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    See also: "One [law] for the rich, another [law] for the poor" – Chronocidal Sep 10 '18 at 11:03
2

a fish rots from the head down

When an organization or state fails, it is the leadership that is the root cause.

It's more on a leadership, but I believe it could do.

Examples:

  1. The company was bound to be closed sooner or later considering the kind of mangers that they had hired. A fish rots from the head down after all.
  2. A leader has to be of a strong will and good character otherwise as it is said, the fish rots from the head down. The whole organization would then have to suffer because of it.
  3. His maid servant doesn’t do anything as asked for. But the fish rots from the head down, look at how unorganized his own life is.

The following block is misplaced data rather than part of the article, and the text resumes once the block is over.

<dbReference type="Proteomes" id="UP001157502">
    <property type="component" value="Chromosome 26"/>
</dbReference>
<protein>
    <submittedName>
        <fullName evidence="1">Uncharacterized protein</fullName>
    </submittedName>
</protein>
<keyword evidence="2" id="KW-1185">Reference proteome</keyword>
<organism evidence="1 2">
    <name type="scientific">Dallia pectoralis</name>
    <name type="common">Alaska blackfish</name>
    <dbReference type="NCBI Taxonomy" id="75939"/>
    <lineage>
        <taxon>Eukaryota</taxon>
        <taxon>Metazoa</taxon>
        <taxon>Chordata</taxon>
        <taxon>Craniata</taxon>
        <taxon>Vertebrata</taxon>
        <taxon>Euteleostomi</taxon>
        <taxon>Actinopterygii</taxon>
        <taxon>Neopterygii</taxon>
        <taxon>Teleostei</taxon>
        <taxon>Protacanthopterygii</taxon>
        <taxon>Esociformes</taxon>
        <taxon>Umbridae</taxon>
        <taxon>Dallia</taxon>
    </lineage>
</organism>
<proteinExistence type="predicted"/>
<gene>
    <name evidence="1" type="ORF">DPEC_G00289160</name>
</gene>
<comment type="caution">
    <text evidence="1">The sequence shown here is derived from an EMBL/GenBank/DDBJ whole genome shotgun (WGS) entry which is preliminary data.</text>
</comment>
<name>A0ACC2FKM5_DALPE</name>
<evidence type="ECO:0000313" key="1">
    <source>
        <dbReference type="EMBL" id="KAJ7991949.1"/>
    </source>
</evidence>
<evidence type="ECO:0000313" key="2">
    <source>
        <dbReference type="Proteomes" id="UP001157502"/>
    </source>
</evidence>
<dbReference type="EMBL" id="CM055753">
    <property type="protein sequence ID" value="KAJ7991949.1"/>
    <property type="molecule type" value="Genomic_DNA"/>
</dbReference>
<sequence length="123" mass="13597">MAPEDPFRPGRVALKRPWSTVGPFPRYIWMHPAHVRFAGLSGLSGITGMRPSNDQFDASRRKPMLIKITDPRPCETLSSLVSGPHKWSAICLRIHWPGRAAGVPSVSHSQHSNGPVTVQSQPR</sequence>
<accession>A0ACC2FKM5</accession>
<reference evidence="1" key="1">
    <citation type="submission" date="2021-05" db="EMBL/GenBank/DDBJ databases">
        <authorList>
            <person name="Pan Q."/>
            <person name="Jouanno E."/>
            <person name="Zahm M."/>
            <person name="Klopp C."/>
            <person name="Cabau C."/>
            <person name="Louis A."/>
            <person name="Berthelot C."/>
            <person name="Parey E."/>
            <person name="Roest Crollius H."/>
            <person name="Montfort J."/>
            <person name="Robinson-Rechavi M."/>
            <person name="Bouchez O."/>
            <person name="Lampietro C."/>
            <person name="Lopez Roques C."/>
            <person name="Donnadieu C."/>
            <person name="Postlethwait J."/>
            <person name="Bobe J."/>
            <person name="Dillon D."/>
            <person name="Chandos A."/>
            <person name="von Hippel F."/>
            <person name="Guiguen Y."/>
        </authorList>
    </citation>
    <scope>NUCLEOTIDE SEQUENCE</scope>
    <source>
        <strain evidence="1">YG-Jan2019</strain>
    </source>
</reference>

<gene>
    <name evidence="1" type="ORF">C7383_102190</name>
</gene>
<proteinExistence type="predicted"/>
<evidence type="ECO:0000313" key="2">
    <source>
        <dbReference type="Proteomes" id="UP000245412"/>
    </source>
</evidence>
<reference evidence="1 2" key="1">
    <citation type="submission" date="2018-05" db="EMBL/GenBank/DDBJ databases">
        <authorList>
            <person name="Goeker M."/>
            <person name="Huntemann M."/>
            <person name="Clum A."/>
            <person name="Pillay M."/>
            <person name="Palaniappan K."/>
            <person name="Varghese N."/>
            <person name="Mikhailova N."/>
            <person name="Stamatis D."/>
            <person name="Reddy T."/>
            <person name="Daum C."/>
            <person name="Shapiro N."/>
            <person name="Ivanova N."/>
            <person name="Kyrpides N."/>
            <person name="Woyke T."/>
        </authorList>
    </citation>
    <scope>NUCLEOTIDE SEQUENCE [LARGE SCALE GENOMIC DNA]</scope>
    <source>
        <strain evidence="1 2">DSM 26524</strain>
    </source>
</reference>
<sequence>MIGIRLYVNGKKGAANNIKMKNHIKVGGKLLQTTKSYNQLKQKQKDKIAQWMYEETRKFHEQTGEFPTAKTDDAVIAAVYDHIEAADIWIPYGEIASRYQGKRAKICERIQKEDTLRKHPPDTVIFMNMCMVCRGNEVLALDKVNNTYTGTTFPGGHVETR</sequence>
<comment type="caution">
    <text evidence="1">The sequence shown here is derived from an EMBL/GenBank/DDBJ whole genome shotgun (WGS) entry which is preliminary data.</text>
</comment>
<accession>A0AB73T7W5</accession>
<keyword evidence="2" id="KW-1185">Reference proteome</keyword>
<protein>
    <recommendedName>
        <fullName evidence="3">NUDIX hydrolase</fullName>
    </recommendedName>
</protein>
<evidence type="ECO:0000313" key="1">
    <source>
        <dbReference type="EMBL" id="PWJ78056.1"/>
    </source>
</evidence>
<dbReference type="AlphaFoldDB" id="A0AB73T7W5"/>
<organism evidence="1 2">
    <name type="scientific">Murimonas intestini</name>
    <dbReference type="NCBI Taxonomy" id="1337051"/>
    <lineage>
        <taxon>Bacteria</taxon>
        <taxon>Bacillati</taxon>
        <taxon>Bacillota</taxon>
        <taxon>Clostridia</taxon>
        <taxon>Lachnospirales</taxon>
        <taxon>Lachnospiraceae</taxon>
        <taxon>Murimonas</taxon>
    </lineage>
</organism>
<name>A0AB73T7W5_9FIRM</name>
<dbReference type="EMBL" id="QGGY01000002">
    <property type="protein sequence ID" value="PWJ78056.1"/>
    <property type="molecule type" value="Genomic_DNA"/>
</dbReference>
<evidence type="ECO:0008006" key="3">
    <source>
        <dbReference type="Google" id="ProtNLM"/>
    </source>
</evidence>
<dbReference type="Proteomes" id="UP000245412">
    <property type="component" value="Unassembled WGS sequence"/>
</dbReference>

Source: theidioms.com

1

My favourite idiom that I believe is applicable here is Physician heal thyself

The moral of the proverb is counsel to attend to one's own defects rather than criticizing defects in others

Also loosely related: First remove the log from your own eye

You hypocrite! First remove the beam out of your own eye, and then you can see clearly to remove the speck out of your brother’s eye.

1

That's rich, HR complaining about my punctuality. That's rich, the traffic police telling me to use a belt.

From Urban Dictionary :

that's rich
when someone criticizes you for something that they themselves do.

when someone has the audacity to reprimand you when they are much worse than you.

Tony: Dude, you were wrong for standing up Kesley the other night.
John: Yet you're engaged yet you're f***ing two of your fiancee's best friends! That's rich, bro. Real f***ing rich.

[...]

by mizzraynay June 29, 2006